GOD IN THE NEIGHBOURHOOD

Anike went over the conversation again as she headed towards Ikeja mall where she was meeting Siju. She couldn’t believe nor did she understand any of it.

Amira wasn’t in her league at all, she was better than that girl in all ramification, she fumed. She had not only graduated with a better CGPA but she was also more beautiful.

Amira was just a plain girl who had practically struggled through school. And if any of that did not matter, how about the fact that she had talent and Amira possessed nada? She was a sculptor, and a great one at that, if she could say so herself. The only problem she had with it was how to get people to believe in her art and patronize her more.

So she couldn’t fathom how Amira could have gotten engaged and she had yet to find someone to call her own. The worst of all, as far as she was concerned was that she was also jobless. At least if she had a job, there were chances she could meet someone. But there she was stuck at home while her two best friends – she wasn’t so sure of them any longer – were getting on with their lives.

Anike, Amira and Ejura had been really close through their four years in the university. They had been so close they had been nicknamed, ‘the three musketeers’. Being in the same department had also cemented their friendship. Even after graduating, they had defied all odds and remained friends.

And of the three, Anike was the best academically and physically. That was probably why she couldn’t imagine why their lives were moving along fine while hers remained stagnant. Ejura was working in a media firm, had gotten the job immediately they finished school and six months ago, they had attended her wedding. Amira’s case was even worse in her opinion, the job and engagement had come about the same time.

It was just last month Amira had informed her about the job. And just last night, her boyfriend had treated her to the most romantic dinner before popping the question. Something had to be wrong with her, Anike mused, there was no way her life was moving on a roller-coaster otherwise.

She was so pissed at life. It was totally unfair to her because she knew if there was anybody who deserved a good life, it was her. She was beautiful and intelligent for crying out loud.

She was still in a huff when she sat down opposite Siju at the KFC outlet at the mall. Siju noticed her mood immediately and commented on it.

“Nothing jare, I’m just not in the mood,” Anike answered to Siju’s question. “Amira got engaged last night sef,” she continued in spite of herself.

Siju was a mutual friend; she had been her roommate in school and knew her friends.

“Really,” Siju said with delightful surprise.

“Yes o. I’m happy for her but I don’t understand why it had to be that guy. He doesn’t look good at all, and he stays in a rented two bedroom apartment. I mean who does that these days? Where will they lodge guests? But whatever makes her happy. I just don’t understand why she is rushing to get married. I’m sure Ejura is wishing she is single, she still jumps Danfo all over the place and she is married with a job.”

“When I get married, then it has to be with the best there is, can’t settle for less. I don’t understand why girls these days rush into marriage. I mean she should enjoy the job she just got. I’m happy for her and all and I’m definitely not jealous but the truth is the truth,” she finished with obvious venom even though she tried to conceal it.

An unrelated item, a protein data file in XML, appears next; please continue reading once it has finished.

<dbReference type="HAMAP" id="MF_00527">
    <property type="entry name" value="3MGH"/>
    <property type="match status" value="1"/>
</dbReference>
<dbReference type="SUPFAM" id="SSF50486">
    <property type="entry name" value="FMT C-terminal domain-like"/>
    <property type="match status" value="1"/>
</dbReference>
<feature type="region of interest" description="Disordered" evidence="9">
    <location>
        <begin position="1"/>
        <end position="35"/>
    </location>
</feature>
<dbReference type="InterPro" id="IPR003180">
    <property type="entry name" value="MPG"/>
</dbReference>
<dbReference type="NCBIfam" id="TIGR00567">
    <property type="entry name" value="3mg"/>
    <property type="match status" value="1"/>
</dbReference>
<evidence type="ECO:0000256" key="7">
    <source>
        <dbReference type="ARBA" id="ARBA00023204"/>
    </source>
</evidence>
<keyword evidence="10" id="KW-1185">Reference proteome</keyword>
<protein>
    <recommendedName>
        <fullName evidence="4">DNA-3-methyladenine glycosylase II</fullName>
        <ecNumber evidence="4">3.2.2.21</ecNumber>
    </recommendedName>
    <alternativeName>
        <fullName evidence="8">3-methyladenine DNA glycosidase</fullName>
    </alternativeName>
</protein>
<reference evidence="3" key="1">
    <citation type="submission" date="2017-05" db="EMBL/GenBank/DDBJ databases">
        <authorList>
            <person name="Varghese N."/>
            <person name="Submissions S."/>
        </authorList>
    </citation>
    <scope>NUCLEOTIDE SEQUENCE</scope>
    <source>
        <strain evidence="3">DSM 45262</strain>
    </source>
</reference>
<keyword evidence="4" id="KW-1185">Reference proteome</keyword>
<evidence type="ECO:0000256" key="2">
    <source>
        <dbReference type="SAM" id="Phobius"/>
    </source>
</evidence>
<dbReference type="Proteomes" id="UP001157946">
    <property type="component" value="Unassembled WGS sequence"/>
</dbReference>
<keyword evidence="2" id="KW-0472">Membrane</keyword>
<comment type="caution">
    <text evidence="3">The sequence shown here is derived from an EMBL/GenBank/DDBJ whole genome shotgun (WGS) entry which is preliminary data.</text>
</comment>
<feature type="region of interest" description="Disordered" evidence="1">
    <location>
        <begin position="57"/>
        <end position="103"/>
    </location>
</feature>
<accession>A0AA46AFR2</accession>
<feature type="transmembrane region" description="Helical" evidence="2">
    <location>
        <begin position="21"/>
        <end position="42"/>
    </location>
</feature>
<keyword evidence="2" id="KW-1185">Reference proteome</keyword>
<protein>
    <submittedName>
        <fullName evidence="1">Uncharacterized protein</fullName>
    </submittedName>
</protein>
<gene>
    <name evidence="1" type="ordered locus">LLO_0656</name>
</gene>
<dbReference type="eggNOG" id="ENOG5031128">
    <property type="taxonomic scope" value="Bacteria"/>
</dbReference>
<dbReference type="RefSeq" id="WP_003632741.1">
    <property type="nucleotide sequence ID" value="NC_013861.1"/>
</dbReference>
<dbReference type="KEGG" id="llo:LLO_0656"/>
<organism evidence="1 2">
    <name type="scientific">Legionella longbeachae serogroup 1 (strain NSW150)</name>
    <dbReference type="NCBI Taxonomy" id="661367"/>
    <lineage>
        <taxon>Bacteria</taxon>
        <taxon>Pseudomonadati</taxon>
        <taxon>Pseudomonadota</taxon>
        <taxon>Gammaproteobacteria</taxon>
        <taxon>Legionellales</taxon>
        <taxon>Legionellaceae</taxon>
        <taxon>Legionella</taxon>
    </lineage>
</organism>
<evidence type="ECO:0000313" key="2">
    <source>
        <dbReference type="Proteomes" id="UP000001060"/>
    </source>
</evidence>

Siju gave the expected the ‘hmm’ and ‘oh’ but kept mute throughout the spiteful monologue. Anike was not fooling anyone, she was obviously jealous; it was as transparent as glass. If she didn’t know the kind of person Anike was, maybe she would have been fallen for the ‘I’m happy for her, I’m not jealous of her’ line but she knew better. Knowing better than to feed Anike’s shallowness, she changed the subject seamlessly.

However, seated on the table behind them was Mr. Adejo, a gallery owner, who wondered about the beautiful young lady yapping non-stop and clearly full of envy.

Two weeks later, Mr. Adejo decided to go in search of the sculptor he had heard about, Anike Rahmeen. His curator had told him about her and showed him some of her work and he had been impressed. He had decided to give her art a place in his next exhibition.

Usually errands like this should be handled by his scouts or even the curator but he liked getting a firsthand feel of the artists that showcased their work in his gallery. His secretary had set up the meeting earlier and since he was a man that found formal meetings overrated, they were meeting in Mama Cass. He was talking to her on the phone for easy identification as he entered the building when she waved to call his attention.

Immediately he sighted her, he recognized her as the lady spurting envy few weeks ago at Ikeja mall and he determined at that exact moment that she was the last person he wanted to do business with. As a lover and developer of art, he believed art had feelings and he couldn’t see how such an envious and bitter person could communicate the right feeling he wanted in his gallery.

He would just go over, he decided, have a nice meal and wiggle his way out of having anything to do with her.

Many of us behave just like Anike; shallow and without foresight. We do not realize that if good things are happening to people around us, it only means God has gotten to our neighbourhood. What you should be doing is rejoicing and preparing because you know it is just a matter of time before He gets to your house.

He who laughs lasts actually laughs best, it’s no cliché.

It would do you no good if He gets to you to bless you and instead of finding joy and preparedness; He is greeted with bitterness and guile. How are you preparing for God in your neighbourhood?

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